Example of touch Not Creating an Empty File

To show you how this works, let us use touch again with a filename we have not used previously.

For this example, we will be using the touch command with the “-c” option, alongside the filename “uplifemypi“.

touch -c uplifemypi

Using the ls command after running the previous command, you will see that our file wasn’t created.

Modifying the Access Time using the touch Command

One of the core features of the touch command is its ability to modify the access time. To achieve this, we can utilize the “-a” option.

When used by itself, this option will set the access time of the specified files to the current time. If you want to set a specific date, you must use the “-d” or “-t” options.

The syntax for setting the access time to the current time is the following.

touch -a FILENAME...

We will also use the touch command to set the access time to a specific date in our examples below.

Example of Changing the Access Time to the Current Time

Below, we will give you an example of how you can change the access time of a file.

Using just the “-a” option alongside the touch command will set the access time to the current time.

In our case, we will be modifying the access time of the file called “pimylifeup” to the current time.

touch -a pimylifeup

Example of Modifying the Access Time to a Specific Time

To set a specific timestamp for a files access time, we will need to use the “-t” option alongside the “-a” option.

The “-t” option allows us to specify a specific timestamp to set for our access time. This timestamp must follow the format of “[[CC]YY]MMDDHHMM[.SS]“.

touch -a -t [[CC]YY]MMDDHHMM[.SS] FILENAME

For our example, we will be using the touch command to modify the access time of our file called “pimylifeup“. The time that we want to assign to the file is “202201010222.32

touch -a -t 202201010222.32 pimylifeup

If you want to learn more about these timestamps, follow our “Setting a Specific Timestamp Using the touch Command” section.

Changing the Modification Time of a File using touch

Another ability of the touch command is to change the modification time on a file.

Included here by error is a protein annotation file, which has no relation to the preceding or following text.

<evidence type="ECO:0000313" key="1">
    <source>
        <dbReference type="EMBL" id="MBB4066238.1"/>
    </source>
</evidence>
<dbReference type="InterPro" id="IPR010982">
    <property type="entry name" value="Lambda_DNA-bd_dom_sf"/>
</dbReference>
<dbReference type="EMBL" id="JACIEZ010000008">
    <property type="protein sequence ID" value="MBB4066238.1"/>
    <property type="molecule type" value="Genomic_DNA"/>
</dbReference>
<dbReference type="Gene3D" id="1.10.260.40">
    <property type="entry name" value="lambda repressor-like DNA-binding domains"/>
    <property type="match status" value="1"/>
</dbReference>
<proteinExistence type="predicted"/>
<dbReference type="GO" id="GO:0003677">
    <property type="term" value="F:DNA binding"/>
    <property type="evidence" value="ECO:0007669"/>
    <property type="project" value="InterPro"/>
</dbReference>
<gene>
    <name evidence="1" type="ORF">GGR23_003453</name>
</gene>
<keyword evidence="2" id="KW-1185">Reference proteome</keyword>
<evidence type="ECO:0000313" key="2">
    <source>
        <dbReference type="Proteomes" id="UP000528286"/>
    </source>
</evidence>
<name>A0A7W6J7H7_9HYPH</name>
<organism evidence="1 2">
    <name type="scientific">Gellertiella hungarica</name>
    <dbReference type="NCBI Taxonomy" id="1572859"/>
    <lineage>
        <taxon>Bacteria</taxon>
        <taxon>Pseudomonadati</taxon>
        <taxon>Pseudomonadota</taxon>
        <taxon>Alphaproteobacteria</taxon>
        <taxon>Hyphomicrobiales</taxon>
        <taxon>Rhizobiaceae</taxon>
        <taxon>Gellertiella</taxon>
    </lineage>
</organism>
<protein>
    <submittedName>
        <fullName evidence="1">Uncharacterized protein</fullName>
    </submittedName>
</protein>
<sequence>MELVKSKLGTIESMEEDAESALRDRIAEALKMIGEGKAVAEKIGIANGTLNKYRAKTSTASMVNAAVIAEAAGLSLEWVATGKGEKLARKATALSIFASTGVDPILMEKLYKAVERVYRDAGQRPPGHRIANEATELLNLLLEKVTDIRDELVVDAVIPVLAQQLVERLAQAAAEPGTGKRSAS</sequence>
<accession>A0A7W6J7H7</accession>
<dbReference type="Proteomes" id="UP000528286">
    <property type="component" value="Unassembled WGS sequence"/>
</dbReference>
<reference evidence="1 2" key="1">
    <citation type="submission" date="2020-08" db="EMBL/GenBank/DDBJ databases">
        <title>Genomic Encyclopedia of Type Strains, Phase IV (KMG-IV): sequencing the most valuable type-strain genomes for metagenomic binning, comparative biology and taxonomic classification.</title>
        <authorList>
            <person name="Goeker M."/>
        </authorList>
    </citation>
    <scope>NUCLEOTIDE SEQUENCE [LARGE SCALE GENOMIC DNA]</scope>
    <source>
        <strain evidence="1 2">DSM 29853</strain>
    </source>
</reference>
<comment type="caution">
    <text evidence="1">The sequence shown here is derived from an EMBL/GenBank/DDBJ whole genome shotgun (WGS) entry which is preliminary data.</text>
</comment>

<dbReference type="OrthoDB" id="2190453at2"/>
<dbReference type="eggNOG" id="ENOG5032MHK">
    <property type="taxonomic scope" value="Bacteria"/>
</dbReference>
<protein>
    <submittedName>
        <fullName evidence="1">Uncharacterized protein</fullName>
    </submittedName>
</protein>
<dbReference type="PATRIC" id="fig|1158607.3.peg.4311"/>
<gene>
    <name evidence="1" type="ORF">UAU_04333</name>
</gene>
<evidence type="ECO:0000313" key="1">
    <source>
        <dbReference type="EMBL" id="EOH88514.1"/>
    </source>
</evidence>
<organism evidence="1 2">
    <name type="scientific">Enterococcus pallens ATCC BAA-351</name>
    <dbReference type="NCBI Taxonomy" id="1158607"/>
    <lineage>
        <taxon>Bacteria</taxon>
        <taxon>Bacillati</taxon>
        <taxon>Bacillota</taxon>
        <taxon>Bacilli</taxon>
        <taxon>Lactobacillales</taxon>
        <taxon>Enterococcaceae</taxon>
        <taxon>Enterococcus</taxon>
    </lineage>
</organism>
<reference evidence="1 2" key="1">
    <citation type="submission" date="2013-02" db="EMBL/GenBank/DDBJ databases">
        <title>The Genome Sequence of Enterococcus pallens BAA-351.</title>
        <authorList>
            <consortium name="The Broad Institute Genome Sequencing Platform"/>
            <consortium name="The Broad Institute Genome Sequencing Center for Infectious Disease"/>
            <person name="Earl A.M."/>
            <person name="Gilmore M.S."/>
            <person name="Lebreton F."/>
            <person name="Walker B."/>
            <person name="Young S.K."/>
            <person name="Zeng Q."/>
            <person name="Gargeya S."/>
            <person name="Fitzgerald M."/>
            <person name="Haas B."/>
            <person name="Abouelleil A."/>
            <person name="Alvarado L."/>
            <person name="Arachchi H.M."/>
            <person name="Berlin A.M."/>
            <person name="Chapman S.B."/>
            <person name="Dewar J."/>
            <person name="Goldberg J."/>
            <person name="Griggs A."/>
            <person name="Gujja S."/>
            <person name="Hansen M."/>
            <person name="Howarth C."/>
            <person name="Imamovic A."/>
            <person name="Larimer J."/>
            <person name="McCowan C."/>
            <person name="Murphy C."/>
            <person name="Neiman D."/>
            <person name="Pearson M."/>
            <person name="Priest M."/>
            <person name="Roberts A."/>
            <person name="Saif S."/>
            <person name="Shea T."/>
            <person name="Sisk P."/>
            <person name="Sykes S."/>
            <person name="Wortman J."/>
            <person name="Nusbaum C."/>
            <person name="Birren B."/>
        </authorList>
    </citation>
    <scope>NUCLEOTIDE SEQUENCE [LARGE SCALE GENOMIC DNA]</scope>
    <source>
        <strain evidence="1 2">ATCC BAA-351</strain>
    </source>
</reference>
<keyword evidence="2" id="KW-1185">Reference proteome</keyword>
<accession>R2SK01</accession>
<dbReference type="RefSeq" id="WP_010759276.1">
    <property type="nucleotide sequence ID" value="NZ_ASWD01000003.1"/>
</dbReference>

Changing the modification time only requires using the “-m” option. touch will set the modification time to the current time when used without the “-t” or “-d” options.

The syntax for using this functionality is as straightforward as what we have shown below

touch -m FILENAME

Example of Changing the Modification Time to the Current Time

Let us change the modification time for our example file called “pimylifeup” to show you how this works.

Changing the modification time is as simple as using “touch” followed by the “-m” option, then your filename.

touch -m pimylifeup

After running this command, your file will now have the same modification time as the current date.

Example of Setting the Modification Time to a Certain Time

By combining the timestamp option (-t) alongside the modify time option (-m) we can set a specific date and time for the file.

When the touch command is used with the “-t” option, you need to include a timestamp using the format “[[CC]YY]MMDDHHMM[.SS]“.

touch -m -t [[CC]YY]MMDDHHMM[.SS] FILENAME

For this example, we will be setting the modification time of our filled called “pimylifeup” to “202103221213.54

touch -m -t 202103221213.54 pimylifeup

If you would like an explanation of the timestamp format, skip down to our section dedicated to it.

Copying the Timestamp from Another File using touch

The touch command also can copy a timestamp from an existing file. This ability is useful when you need a files modification or access times to match.